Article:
mattgirl said:
With just the one little fish in a 10 gallon tank it really doesn't matter if the tank never cycles. Personally I would just change out half the water each week and not stress over never seeing nitrites or nitrates. A cycled tank is more for us. With a fully cycled tank we don't need to change out as much water to keep the ammonia down. Bacteria cleans it up for us. Water changes will do the same thing.

Is it possible that your light is on too long or is too bright. Brown algae grows on the top side of items in our tanks where the light constantly shines on them.
I really want to add a Cory but have been holding off due to the uncycled tank and high ammonia levels. I have been holding off on water changes thinking they might ruin the cycle but you think they would help instead? I have and led tank light on for 8 hours a day, the tank is in a like area hidden from the window so doesn't get direct sunlight. Maybe I should reduce the hours the tank light is on?
 

kattiq

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Kdurham said:
Thanks for the advice! I'm not sure cleaning is the problem since I've only water changed it twice in almost 5 months and only scrubbed the stuff the once (and did so in the old tank water)

I have the tank light on 8 hours right now on a timer, so I might reduce that and see if it helps with the brown gunk.
I would try doing maybe 6 hours and see how it goes, but since you do have fake plants, you technically do not even have to have the light on unless you are looking at it.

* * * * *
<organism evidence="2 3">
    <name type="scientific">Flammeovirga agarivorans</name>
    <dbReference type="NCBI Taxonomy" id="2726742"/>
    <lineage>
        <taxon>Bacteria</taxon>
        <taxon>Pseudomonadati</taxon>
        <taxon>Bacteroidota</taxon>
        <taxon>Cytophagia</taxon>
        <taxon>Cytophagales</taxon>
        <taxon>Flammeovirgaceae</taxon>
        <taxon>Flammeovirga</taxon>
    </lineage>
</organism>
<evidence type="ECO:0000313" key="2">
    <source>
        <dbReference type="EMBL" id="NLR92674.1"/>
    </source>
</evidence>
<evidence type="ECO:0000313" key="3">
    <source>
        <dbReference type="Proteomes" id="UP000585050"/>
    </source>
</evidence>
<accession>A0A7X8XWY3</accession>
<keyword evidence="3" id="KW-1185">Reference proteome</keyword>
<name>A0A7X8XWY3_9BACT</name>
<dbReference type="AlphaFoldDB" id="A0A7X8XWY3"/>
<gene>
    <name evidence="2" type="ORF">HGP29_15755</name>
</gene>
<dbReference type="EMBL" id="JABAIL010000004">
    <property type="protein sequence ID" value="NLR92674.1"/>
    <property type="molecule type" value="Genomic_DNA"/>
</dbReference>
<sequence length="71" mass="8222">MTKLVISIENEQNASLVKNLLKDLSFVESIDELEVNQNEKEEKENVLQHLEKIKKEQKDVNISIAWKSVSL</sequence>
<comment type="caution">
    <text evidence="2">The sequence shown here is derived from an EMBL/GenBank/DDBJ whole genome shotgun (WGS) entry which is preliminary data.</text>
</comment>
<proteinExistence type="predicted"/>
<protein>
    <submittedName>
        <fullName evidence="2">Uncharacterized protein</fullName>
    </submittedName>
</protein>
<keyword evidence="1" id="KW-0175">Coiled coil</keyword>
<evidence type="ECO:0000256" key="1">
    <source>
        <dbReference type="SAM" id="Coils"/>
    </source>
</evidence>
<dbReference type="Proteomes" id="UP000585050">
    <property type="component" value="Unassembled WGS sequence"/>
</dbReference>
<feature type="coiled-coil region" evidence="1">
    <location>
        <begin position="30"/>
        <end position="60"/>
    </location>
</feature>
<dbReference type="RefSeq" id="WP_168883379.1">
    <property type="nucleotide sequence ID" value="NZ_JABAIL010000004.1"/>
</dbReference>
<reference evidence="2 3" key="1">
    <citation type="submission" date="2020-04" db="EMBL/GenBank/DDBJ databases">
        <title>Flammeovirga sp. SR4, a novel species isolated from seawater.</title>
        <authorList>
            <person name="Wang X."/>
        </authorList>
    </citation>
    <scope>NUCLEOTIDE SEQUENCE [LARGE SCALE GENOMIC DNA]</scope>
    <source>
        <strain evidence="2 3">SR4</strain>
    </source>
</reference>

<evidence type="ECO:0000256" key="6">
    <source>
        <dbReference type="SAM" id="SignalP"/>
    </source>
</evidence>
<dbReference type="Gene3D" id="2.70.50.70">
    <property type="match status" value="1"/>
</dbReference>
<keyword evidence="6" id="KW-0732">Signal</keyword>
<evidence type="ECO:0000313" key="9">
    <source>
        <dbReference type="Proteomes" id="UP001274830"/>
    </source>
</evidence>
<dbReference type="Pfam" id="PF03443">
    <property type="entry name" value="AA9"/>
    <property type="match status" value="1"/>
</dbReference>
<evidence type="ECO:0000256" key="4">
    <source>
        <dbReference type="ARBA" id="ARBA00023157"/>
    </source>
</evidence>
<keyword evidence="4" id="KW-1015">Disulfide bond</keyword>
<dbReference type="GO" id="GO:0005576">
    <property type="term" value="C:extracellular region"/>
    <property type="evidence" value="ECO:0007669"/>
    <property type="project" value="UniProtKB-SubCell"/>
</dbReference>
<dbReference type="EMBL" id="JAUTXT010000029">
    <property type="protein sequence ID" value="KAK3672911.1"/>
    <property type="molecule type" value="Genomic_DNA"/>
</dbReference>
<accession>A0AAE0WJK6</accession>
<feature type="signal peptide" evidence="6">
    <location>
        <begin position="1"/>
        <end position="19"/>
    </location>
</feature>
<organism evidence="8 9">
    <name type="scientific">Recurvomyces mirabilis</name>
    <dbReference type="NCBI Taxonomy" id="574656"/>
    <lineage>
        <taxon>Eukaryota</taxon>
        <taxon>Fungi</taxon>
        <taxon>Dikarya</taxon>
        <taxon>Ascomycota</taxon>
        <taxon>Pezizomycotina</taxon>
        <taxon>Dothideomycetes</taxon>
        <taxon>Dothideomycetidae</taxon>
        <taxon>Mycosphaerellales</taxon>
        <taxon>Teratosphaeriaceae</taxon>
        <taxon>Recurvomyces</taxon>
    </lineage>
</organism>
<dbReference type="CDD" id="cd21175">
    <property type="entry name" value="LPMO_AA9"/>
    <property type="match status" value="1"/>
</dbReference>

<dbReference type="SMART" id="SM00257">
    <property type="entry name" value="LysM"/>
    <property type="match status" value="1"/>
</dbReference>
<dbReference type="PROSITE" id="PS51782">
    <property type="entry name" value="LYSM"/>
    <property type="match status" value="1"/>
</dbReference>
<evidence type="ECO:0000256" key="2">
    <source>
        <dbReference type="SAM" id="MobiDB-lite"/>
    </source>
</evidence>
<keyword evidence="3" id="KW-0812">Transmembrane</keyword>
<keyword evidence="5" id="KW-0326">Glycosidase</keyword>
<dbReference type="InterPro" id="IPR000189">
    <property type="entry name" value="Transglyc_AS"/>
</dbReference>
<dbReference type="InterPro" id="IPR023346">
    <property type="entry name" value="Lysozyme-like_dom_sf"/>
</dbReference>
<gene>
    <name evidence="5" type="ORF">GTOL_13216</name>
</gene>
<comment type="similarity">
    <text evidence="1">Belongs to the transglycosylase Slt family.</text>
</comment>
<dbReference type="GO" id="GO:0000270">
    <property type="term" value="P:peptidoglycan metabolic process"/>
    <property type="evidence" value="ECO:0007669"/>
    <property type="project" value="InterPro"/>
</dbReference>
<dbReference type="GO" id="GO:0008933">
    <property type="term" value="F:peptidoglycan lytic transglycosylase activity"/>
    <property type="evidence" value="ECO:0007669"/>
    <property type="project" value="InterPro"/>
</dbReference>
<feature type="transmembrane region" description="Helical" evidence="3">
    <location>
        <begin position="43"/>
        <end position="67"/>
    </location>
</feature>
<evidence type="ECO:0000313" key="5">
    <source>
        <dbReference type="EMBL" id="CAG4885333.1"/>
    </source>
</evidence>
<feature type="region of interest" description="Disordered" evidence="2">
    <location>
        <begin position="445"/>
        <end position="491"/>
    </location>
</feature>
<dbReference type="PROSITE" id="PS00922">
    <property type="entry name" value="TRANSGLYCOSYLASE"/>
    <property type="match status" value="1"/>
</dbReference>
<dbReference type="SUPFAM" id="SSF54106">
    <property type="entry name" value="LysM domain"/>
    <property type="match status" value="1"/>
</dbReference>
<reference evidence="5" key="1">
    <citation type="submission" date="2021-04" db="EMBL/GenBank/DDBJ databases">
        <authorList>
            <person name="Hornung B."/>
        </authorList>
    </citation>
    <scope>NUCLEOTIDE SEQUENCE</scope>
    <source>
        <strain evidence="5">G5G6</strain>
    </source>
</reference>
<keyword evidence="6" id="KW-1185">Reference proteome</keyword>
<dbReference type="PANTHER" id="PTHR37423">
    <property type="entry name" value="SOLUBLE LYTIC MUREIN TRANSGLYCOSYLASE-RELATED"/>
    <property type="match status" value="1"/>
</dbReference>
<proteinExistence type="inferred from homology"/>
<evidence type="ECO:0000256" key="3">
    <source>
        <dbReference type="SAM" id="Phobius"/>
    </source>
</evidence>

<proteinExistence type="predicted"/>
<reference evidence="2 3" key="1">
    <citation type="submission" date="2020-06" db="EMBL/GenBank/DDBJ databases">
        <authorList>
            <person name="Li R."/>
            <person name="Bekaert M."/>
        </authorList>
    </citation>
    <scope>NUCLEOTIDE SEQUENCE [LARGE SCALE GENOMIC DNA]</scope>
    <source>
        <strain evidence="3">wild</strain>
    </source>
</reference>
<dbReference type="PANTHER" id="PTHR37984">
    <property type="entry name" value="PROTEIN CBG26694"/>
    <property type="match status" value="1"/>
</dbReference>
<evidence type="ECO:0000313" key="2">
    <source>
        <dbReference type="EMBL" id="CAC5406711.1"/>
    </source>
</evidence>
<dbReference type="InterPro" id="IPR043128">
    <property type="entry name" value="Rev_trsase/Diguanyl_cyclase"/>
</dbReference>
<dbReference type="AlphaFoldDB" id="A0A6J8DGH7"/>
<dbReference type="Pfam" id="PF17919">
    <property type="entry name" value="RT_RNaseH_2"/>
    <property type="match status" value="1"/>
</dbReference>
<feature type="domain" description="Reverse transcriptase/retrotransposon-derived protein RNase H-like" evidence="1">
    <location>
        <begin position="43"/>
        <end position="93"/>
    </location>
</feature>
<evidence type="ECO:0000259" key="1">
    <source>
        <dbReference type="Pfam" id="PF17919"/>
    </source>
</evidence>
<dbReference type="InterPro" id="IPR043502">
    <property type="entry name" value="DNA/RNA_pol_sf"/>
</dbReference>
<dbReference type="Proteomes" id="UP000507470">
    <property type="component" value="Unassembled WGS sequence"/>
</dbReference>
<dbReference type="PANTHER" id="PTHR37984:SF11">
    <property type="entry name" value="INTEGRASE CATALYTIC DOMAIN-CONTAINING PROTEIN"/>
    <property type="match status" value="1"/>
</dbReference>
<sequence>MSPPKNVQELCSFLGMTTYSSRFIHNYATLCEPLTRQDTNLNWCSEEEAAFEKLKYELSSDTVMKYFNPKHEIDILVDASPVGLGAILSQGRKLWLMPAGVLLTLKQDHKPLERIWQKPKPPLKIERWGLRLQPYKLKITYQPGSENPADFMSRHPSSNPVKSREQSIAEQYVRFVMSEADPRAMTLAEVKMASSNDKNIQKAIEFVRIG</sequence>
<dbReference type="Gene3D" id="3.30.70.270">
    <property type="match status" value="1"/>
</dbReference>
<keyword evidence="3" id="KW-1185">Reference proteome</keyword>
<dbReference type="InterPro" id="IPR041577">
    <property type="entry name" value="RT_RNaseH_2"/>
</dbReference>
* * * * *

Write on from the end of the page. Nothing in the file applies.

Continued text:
And I'm not sure that is the issue either with the cleaning, but since you just have 1 fish they probably don't produce as much ammonia to feed a really big colony. After reading Mattgirl's post it does make sense, however if you wanted to add more fish in then you definitely want to make sure it's cycled.
And I wouldn't add just 1 cory- they prefer bigger loose schools of 5-6+. I have some pygmy cories that are a lot smaller than regular ones and they are adorable!
If you wanted to add something in that would help with algae you could always try a Malaysian trumpet snail or a nerite snail. But they do produce trace amounts of ammonia too so just be aware of that. :)
 

mattgirl

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Kdurham said:
I really want to add a Cory but have been holding off due to the uncycled tank and high ammonia levels. I have been holding off on water changes thinking they might ruin the cycle but you think they would help instead? I have and led tank light on for 8 hours a day, the tank is in a like area hidden from the window so doesn't get direct sunlight. Maybe I should reduce the hours the tank light is on?
I highly recommend you do water changes. The bacteria doesn't live in the water so doing them isn't going to be removing any. I am really surprised that you aren't seeing some nitrates after this long and only a couple of water changes. You really should be seeing some after 5 months.